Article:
To many an old colonist, among very happy memories is that of a coach journey, taken perhaps when only a child, from Campbelltown along a rather dreary road, only enlivened by a few farms, a windmill or two and the bullock teams going to or returning from the great South district. Driver Kelly would tell hobgoblin stories by the way, especially of the “little one-legged man of Bottle Forest”, whose footprint it was considered uncanny to come across. No one would camp anywhere along the road if the little mark of his stump foot was to be seen. But when the top of the Pass came in view, and the bellbird and “coachman’s whip” gave one a musical welcome, the musk tree and the flowering gums spread a fragrance around, and in the far-off the smoke of the village by the sea and its house-tops could be discerned, how delightedly the tired travellers realised that they were nearing their journey’s end, and declared that the world was very, very beautiful, and nice to lie in.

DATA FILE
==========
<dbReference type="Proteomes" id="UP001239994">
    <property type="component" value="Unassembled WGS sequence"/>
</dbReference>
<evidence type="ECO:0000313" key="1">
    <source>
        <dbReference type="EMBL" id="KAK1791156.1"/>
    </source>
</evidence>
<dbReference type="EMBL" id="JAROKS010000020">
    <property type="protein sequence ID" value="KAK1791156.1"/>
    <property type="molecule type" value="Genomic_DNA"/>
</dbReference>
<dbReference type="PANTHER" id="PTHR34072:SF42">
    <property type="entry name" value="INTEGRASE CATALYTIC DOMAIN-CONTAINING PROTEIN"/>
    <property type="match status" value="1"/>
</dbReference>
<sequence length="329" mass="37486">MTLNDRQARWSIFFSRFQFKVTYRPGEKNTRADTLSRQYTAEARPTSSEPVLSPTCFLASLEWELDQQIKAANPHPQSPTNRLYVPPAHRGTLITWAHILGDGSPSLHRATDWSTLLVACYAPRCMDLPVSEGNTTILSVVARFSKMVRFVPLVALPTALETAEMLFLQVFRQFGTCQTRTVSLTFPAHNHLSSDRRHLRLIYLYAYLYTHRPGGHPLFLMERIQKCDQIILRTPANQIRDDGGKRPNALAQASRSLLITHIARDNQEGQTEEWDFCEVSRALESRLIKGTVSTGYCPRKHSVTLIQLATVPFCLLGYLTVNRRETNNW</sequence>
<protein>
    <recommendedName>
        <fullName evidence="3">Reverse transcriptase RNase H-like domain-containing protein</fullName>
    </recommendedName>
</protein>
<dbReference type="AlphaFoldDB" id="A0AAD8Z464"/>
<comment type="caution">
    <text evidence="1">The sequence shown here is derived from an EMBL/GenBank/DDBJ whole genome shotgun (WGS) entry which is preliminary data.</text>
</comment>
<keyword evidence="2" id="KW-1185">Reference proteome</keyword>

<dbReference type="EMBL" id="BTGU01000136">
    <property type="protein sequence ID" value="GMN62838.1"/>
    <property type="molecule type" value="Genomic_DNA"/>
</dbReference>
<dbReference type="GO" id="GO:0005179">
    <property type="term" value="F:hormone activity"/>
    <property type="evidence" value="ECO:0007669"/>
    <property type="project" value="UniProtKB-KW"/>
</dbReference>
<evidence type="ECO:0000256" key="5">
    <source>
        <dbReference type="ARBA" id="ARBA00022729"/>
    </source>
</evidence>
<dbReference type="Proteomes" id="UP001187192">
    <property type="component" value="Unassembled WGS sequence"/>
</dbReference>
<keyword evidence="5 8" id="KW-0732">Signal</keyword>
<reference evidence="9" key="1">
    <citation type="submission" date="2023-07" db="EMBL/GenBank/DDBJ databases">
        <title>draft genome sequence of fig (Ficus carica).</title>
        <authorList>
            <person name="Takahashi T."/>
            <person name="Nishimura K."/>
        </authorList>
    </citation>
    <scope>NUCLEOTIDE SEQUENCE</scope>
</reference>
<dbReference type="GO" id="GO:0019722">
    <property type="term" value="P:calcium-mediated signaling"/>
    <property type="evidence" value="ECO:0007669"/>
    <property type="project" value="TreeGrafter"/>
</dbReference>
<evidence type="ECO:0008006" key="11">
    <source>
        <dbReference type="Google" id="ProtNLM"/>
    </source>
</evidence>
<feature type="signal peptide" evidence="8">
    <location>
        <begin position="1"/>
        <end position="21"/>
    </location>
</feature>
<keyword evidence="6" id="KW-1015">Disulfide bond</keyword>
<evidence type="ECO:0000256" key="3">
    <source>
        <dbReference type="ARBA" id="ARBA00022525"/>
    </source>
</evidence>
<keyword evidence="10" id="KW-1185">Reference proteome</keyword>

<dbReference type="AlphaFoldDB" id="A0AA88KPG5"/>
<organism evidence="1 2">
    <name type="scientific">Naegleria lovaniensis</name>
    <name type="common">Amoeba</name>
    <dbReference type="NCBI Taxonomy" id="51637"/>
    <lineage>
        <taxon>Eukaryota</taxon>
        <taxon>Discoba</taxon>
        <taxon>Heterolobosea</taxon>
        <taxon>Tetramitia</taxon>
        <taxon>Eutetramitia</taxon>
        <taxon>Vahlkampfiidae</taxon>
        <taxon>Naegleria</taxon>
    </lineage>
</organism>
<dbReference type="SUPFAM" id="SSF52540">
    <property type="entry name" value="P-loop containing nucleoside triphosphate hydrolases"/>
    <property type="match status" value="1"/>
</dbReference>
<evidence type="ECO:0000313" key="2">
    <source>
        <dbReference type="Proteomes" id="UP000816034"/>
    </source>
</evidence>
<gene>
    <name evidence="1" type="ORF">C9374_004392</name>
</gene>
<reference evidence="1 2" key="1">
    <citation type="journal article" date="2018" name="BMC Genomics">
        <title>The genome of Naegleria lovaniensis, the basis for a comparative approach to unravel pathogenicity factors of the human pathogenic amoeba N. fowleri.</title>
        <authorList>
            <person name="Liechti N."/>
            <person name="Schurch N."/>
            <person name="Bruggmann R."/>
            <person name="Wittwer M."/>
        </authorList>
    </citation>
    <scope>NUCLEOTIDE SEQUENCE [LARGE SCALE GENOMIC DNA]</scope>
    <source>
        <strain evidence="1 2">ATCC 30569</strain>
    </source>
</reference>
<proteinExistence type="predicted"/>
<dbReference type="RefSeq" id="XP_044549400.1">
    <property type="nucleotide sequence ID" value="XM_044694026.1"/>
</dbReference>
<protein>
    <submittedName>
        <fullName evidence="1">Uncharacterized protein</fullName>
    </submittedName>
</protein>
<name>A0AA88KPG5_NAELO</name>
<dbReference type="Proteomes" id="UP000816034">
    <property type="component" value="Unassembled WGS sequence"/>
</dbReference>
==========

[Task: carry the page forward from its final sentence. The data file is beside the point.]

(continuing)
A coach descending a mountain pass, similar to that of Tom’s during the late 19th century. Picture: Supplied

While the scenery of Bulli Pass was spectacularly attractive, the mountain road’s steepness had to be respected. Not surprisingly, one of Tom’s first serious accidents occurred on the mountain pass in 1877. The Kiama Independent reported on December 25: